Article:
Nestlé, Danone and Other Major Food Companies Commit to Framework for Regenerative Agriculture
Food Dive (October 2)
A lack of agreement over what regenerative agriculture actually means has stalled corporate sustainability efforts, confused consumers and led many to dismiss the term as “greenwashing.” By getting major food companies to agree on a definition and framework, SAI said businesses can get measurable outcomes and begin a sector-wide transition to regenerative agriculture. SAI’s members include some of the biggest players in the industry, including Nestlé, Danone, Pepsico, Unilever and Bayer (Nestlé is an ESMC Founding Circle member and Danone is an ESMC Legacy Partner member). Read the full article.
New Poll Shows Unclear Accounting Standards and Lack of Incentives Are Barriers to Corporate Action on Scope 3 Emissions
SustainCERT (September 20)
The lack of clarity surrounding international standards and service providers, opaque supply chains, lack of economic incentives and the difficulties of collecting on-the-ground data are the biggest challenges preventing companies from reducing their Scope 3 emissions, according to a recent survey published by ESMC technical partner SustainCERT. Read the full article.
Other News of Note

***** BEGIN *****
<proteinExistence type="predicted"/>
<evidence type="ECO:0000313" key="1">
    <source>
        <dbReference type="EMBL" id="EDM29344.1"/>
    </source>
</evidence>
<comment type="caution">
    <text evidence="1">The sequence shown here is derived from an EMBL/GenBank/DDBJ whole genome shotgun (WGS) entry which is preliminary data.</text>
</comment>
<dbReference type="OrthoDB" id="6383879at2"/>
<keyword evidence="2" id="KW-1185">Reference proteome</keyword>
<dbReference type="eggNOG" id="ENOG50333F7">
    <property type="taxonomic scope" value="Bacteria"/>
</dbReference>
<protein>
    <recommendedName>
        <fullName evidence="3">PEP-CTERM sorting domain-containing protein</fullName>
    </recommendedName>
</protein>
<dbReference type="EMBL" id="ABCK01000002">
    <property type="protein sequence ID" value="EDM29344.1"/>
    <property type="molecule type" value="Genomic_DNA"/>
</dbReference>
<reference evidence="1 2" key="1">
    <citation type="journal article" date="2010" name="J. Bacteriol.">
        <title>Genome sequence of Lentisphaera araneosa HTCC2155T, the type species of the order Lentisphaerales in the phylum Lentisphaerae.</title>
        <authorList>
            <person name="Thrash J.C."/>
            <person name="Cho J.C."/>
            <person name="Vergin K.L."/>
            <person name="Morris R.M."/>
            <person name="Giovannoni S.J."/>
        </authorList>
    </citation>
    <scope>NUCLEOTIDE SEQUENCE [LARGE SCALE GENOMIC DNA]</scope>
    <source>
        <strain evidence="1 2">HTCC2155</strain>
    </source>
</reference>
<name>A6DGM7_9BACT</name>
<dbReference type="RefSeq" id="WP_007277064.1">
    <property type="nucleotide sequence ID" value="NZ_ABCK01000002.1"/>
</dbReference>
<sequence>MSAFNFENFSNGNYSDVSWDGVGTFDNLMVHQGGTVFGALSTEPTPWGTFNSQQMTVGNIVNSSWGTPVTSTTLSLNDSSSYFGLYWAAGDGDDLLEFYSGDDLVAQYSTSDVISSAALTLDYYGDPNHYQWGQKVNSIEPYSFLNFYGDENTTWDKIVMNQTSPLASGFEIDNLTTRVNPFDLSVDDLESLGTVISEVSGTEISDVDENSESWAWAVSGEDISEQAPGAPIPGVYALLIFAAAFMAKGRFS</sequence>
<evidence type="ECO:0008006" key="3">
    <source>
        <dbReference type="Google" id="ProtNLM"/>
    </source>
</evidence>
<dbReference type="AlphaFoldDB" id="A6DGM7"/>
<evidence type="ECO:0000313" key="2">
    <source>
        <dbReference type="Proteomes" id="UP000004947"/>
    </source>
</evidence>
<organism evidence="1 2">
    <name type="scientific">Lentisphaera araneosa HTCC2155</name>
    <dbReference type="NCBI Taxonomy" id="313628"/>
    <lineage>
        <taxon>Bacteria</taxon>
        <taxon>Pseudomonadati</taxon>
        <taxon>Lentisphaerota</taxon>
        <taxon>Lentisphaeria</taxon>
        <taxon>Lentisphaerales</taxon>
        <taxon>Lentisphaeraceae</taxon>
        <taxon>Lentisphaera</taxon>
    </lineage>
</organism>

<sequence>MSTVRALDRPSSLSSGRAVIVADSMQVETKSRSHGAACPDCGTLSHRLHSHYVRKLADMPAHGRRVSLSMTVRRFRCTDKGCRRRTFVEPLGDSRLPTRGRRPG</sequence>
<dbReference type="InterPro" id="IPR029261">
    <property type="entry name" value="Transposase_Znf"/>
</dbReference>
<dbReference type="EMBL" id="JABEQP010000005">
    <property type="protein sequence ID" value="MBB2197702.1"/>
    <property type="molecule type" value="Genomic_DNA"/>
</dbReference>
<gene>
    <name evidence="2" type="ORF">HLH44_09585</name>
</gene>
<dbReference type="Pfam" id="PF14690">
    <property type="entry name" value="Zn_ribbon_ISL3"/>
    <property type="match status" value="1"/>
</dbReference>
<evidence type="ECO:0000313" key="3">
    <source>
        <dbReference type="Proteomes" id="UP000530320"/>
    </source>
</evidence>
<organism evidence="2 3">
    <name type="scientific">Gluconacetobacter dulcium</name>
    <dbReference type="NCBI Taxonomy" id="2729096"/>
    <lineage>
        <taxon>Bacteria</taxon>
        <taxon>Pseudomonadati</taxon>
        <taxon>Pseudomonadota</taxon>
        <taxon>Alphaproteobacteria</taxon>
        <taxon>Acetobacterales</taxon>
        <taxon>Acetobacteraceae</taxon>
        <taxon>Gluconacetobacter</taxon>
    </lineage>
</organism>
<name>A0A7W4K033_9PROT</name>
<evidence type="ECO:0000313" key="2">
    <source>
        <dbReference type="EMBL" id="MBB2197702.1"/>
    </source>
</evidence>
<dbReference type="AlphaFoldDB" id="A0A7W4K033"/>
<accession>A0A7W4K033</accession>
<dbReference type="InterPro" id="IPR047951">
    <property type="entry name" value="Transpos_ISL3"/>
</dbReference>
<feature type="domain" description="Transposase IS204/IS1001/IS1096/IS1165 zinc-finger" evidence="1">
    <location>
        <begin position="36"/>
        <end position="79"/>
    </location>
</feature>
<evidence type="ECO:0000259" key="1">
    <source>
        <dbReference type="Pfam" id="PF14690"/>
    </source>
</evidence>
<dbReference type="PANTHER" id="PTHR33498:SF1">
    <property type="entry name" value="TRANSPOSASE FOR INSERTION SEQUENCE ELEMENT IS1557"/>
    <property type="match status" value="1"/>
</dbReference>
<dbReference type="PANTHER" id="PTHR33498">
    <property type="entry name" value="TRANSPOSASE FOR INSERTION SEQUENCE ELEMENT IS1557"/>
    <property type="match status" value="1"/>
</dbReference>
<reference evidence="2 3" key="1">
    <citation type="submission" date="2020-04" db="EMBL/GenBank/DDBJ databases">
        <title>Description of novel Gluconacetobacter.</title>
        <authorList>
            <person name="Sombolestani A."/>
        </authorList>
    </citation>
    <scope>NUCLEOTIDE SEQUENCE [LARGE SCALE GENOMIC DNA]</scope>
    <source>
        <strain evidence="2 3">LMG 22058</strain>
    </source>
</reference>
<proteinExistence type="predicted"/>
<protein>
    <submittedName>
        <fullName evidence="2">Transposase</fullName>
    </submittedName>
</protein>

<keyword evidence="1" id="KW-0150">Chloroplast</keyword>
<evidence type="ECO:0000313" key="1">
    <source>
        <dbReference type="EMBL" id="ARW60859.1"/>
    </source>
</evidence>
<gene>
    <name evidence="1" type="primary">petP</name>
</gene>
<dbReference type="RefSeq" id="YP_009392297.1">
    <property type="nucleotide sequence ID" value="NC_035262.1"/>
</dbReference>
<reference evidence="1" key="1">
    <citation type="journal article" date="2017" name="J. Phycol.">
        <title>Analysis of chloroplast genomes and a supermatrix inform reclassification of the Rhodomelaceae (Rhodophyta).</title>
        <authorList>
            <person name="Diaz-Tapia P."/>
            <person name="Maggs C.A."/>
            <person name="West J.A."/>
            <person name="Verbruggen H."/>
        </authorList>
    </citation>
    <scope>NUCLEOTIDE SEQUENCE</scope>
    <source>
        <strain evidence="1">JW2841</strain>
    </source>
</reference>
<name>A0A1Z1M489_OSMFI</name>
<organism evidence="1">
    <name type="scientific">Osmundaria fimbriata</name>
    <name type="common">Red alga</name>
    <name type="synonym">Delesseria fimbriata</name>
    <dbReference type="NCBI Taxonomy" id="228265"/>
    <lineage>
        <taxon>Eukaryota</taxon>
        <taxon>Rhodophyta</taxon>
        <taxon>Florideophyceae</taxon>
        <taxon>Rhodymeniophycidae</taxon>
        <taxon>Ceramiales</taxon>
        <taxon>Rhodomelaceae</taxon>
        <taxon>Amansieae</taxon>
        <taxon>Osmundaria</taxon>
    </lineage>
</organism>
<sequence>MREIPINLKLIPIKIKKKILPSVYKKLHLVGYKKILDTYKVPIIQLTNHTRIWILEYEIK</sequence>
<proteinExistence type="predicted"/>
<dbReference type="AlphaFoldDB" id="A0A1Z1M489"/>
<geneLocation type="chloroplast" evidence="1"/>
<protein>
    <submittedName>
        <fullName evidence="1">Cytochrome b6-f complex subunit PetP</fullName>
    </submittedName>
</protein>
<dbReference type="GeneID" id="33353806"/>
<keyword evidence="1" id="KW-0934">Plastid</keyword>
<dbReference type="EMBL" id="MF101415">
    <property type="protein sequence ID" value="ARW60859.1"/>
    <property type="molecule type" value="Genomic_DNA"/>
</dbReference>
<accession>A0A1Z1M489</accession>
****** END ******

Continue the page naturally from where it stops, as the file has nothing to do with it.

California Will Help BIPOC Collective Cultivate Land Access for Underserved Farmers
Civil Eats (October 24)
With a recent grant from the state of California, Ujamaa Farmer Collective hopes to provide farmers of color with land to start or grow farming businesses. Read the full article.
Arizona Takes Aim at Alfalfa Farming in Water-Stressed Regions
GroIntelligence (October 24)
Arizona’s governor has moved to cancel lease agreements with several companies that tap underground water to farm alfalfa on state-owned land, including leases held by a subsidiary of Saudi Arabia dairy giant Almarai. The governor, in explaining the action, said the companies had violated the terms of the agreements. But the Arizona leases, and the companies’ use of underground water, have also become environmental and political controversies in a state beset by growing water shortages and prolonged heat waves. Read the full article.